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A Watermelon Feast — Adventures of the Teenie Weenies by William Donahey

“Say, Gogo!” shouted the Dunce one morning as he ran up the steps of the shoe house. “Do you like watermelon?”

“Say, foolish person, what you-all askin’ such a silly question fo’?” grinned the happy colored Teenie Weenie. “If there is anything in the whole world I like better than watermelon, it’s mo’ watermelon.”

“Well I-I-I know where there’s a great b-b-big piece,” shouted the Dunce. “It’s over on a table in the big green house and there was a man eatin’ some and he said that he couldn’t eat any more. I heard him, for I climbed up the morning glory vine at the window and watched him.”

“Let’s go!” shouted several of the Teenie Weenies.

“Well you’d better not be in a hurry,” remarked the General, stepping out onto the front porch. “You all know that it wouldn’t be right to help yourselves to that watermelon unless the people who own it were going to throw it away.”

“Yes s-s-sir, that’s j-j-j-just what they are going to do,” stuttered the Dunce. “The man said that he couldn’t eat any more and a woman said to leave it right on the table and she would throw it out.”

“Well that’s different,” answered the General, who was fond of melon himself. “Under the circumstances we can go over and have a taste.”

It took but a short time for the little people to make their way over to the house and, crawling through the crack under the kitchen door, they saw the red top of the melon on the table. To their delight they saw a great deal had been left.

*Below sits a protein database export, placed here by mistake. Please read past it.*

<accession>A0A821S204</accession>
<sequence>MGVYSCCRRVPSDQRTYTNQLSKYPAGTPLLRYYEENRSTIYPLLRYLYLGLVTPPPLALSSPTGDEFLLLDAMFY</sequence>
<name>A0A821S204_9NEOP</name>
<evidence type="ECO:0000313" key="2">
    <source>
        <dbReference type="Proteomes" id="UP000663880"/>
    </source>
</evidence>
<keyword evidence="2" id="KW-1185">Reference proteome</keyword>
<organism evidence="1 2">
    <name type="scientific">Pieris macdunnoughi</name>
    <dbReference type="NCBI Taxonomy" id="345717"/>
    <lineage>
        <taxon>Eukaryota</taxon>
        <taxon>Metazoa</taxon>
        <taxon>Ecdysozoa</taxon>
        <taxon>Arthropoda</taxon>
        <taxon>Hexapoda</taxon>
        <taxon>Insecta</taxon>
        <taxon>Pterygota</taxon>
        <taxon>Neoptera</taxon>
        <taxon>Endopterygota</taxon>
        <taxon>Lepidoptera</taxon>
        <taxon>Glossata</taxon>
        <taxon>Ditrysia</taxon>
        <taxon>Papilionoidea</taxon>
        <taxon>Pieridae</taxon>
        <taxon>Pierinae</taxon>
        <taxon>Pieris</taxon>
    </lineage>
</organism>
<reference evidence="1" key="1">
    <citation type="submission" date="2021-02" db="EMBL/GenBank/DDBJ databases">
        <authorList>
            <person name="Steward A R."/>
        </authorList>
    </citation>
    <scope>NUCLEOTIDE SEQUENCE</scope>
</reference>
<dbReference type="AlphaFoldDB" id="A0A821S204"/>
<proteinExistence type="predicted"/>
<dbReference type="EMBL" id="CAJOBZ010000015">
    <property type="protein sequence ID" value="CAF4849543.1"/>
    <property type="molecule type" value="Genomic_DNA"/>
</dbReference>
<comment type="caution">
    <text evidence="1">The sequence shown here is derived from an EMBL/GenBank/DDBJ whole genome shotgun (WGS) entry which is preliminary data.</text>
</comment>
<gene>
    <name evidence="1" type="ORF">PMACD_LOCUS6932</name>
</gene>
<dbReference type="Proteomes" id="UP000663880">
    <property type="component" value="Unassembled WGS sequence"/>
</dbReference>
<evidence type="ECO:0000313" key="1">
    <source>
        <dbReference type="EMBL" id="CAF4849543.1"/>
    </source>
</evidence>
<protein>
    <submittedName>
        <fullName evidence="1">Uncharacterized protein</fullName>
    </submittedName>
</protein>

The Teenie Weenies all are wonderful climbers, and it was a simple matter for the little folks to climb up onto the table. They swarmed onto the melon and ate until they could not hold another bite.

After the little people had eaten all they could hold they amused themselves by playing with the various things they found on the table. The Clown climbed up to the top of a fork, which stuck in the melon, and performed some wonderful acrobatic feats. The small boys took off their shoes and stockings, waded in the juice, and pushed themselves about with toothpicks on the huge seeds, which made fine rafts.

Gogo ate until he nearly burst, and the Doctor found the little fellow sitting on the handle of a knife holding his tiny head.

“What’s the matter?” asked the Doctor.

“I’s in trouble,” he groaned.

“Anything serious?” asked the Doctor.

“Yes, sir,” answered the colored Teenie Weenie, pointing to the huge slice of melon. “I’s plumb full. Can’t eat another bite, and all that watermelon before me!”

“Well that is sort of tough,” laughed the Doctor, “but if I were you I’d not let that worry me, for you certainly will be sick if you eat any more.”

The Cowboy carried several of the seeds back to the shoe house and stored them away in the tool house.

“I’m going to plant these next summer,” he said, “and then we can have a watermelon of our own.”

“You’d have a hard time cutting it open,” suggested the Old Soldier.

“Gosh!” exclaimed the Cowboy, “I never thought of that, but I suppose we could blast it open with dynamite.”

“Just leave that to Gogo,” laughed the Doctor. “He will find some way to get into it.”

The Teenie Weenies were so full of melon they could not eat a bite of lunch—not even the Dunce—and the Cook had a good rest that day.

Poor Gogo ate more than was good for him. He consumed a piece of melon as big as a hickory nut and the Doctor was up half the night putting teenie weenie hot water bottles on his teenie weenie tummie.

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